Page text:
If you were to accept this position with us today, how would you explain that to a prospective employer five years from now? How would this job provide a link in your future career progression?
Why Ask This Question?
If millennials are looking for employers to meet them halfway, so to speak, in providing a work experience that truly benefits both parties, then it's critical to begin the interview by understanding how candidates see the job helping them over the long run. It's a tougher question for candidates to answer at first glance because it demands a fairly significant amount of career introspection and individual insight, but the selfless nature of the question will help them understand your desire to make it a mutually beneficial relationship.
Analyzing the Response
Forcing someone to make the link between accepting a position now and its benefit to their career five years from now places you into the role of executive mentor and coach, which in and of itself portends well for the relationship. Few interviewers employ this technique, which forces the candidate to sell himself on accepting the position or self-selecting out of the process. Think of the beauty of the query, however: You'll have shifted the career development paradigm to the preemployment process, which makes for a positive impression of your company. And the candidate will naturally think, ''Wow, if they challenge you with these kinds of questions during the interview process, they're obviously serious about career development and growing their people once you're on board.''
And you certainly can expect candidates to think, ''Wow! I've never been asked that before and haven't really given it much thought.'' However, you'll end up with a great opportunity to observe candidates talk through their immediate career needs and longer-term goals out loud and on the spot. Talk about getting to know the real candidate during the interview process!
Let's look at an example. A senior financial analyst from a competitor firm is interviewing for the same position at your company. He's been at his current company for three years and has a total of five years of experience as a senior financial analyst and senior staff accountant. You're thinking, Why would he want another senior analyst role right now? Why isn't he looking for a manager-level position, and what s blocking his progression at this current company?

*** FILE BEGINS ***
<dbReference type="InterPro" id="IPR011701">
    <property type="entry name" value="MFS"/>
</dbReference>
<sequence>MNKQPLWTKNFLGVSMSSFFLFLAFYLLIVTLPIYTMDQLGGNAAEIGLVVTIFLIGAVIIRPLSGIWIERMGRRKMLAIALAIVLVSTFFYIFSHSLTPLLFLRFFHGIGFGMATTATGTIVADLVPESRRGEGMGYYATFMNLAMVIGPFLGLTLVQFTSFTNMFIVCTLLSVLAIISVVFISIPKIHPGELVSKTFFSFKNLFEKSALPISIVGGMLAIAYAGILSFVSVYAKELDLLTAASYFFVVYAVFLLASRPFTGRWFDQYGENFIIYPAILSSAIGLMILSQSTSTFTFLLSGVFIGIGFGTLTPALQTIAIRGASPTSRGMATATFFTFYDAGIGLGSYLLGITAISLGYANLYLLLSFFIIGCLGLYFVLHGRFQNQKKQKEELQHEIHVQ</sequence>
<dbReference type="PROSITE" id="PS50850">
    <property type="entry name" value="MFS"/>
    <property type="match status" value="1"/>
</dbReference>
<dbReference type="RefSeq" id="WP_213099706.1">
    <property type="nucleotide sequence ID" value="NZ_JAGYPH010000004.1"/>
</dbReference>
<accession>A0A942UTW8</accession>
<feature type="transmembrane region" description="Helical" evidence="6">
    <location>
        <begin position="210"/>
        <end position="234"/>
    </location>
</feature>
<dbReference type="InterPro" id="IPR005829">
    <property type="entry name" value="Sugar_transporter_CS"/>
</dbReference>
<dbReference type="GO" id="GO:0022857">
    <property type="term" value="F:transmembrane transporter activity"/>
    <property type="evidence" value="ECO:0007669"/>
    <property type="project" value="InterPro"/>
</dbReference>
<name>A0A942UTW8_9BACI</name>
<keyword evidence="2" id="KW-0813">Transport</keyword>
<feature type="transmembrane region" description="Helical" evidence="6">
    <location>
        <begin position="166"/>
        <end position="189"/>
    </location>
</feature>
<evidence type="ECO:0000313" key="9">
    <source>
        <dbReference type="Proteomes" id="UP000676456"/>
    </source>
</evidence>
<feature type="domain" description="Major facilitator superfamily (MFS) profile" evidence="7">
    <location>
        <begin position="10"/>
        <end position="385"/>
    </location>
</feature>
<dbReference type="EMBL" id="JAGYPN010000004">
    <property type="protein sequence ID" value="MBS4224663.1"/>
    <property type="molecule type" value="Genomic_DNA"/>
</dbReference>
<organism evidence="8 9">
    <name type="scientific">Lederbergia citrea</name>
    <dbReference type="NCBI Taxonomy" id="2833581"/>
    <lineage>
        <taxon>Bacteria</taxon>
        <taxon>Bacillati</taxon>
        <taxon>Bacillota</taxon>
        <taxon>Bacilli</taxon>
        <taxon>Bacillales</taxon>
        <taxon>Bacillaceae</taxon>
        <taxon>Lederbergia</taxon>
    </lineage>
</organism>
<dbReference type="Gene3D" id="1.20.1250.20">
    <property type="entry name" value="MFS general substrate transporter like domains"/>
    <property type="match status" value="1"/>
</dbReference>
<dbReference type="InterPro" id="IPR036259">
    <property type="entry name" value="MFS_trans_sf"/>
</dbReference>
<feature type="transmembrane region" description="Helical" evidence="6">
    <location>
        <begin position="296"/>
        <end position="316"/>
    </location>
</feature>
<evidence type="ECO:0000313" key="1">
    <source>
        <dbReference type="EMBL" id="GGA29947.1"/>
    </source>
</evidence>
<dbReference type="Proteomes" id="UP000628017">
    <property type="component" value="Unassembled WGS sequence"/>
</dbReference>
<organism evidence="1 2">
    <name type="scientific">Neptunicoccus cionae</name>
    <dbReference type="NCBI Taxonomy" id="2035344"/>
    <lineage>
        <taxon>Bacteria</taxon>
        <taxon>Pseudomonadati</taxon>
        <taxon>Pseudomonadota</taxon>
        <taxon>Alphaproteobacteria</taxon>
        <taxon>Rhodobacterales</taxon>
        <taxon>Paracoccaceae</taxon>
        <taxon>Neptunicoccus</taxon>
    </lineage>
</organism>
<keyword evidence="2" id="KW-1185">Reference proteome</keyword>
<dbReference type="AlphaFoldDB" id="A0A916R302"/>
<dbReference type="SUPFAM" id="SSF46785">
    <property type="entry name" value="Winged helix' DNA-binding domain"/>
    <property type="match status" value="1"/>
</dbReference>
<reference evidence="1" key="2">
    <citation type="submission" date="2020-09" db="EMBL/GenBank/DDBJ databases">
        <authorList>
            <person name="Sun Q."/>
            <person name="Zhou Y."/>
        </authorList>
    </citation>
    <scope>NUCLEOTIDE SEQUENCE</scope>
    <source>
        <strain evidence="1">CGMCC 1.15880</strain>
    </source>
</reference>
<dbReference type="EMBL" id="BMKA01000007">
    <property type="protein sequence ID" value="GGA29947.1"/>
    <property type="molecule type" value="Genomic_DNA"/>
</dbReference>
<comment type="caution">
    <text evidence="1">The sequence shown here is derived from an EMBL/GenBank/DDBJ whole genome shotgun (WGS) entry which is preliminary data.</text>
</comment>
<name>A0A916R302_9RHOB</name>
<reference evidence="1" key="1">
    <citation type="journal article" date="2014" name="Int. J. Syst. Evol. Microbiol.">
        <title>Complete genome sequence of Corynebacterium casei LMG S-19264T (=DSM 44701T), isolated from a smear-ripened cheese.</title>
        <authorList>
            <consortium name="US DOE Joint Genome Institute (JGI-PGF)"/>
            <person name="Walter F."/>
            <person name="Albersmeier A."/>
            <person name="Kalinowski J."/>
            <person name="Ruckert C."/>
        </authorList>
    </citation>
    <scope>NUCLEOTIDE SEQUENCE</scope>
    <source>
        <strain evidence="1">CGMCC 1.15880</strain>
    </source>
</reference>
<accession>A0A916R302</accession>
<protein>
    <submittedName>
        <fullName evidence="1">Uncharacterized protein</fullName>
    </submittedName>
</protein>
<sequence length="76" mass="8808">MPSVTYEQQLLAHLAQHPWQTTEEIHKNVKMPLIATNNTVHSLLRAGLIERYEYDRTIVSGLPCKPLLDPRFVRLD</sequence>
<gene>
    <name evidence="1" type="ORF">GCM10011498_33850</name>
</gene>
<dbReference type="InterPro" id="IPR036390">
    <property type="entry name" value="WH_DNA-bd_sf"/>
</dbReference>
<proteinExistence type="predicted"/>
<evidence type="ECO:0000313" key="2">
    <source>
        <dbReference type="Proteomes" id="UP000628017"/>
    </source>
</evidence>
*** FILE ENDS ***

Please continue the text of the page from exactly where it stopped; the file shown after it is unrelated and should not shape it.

The candidate responds to your initial ''five-year impact'' question as follows:
''Well, I haven't quite thought of it that way. I feel blocked at my current company from getting ahead, but you're right [wincing]: If I were to accept this lateral position right now, it really wouldn't do all that much for my resume five years from now. I guess maybe this wouldn't be the right position if I want to grow in my career and assume greater responsibilities and title progression.''
And voila, your career-counseling skills thrust the interview into a whole new direction, allowing you to help this candidate get to the real reason behind his job search and the ultimate fit within your organization. In this case, it didn't work to your advantage in terms of hiring the individual. However, that doesn't mean that you wouldn't hire him six months from now when a finance manager role becomes available.
This question may seem like it's primarily for the candidate's benefit. In reality, though, it's primarily for your benefit. The selfless nature of the question will always be well received, but you'll get the bottom-line answer you re looking for: Is this candidate thinking through his career options sufficiently, does he have the necessary longer-term career mentality that you re looking for, and will he remain around long enough for you to recoup your upfront investment in on-boarding and training? If not, then asking the question now will save you lots of time and money by avoiding the turnover which certainly could have happened six months from now, once the honeymoon was over and the individual realized he was pursuing change for change s sake. (Note that this question works particularly well whenever you re interviewing someone who appears to be overqualified for a position.)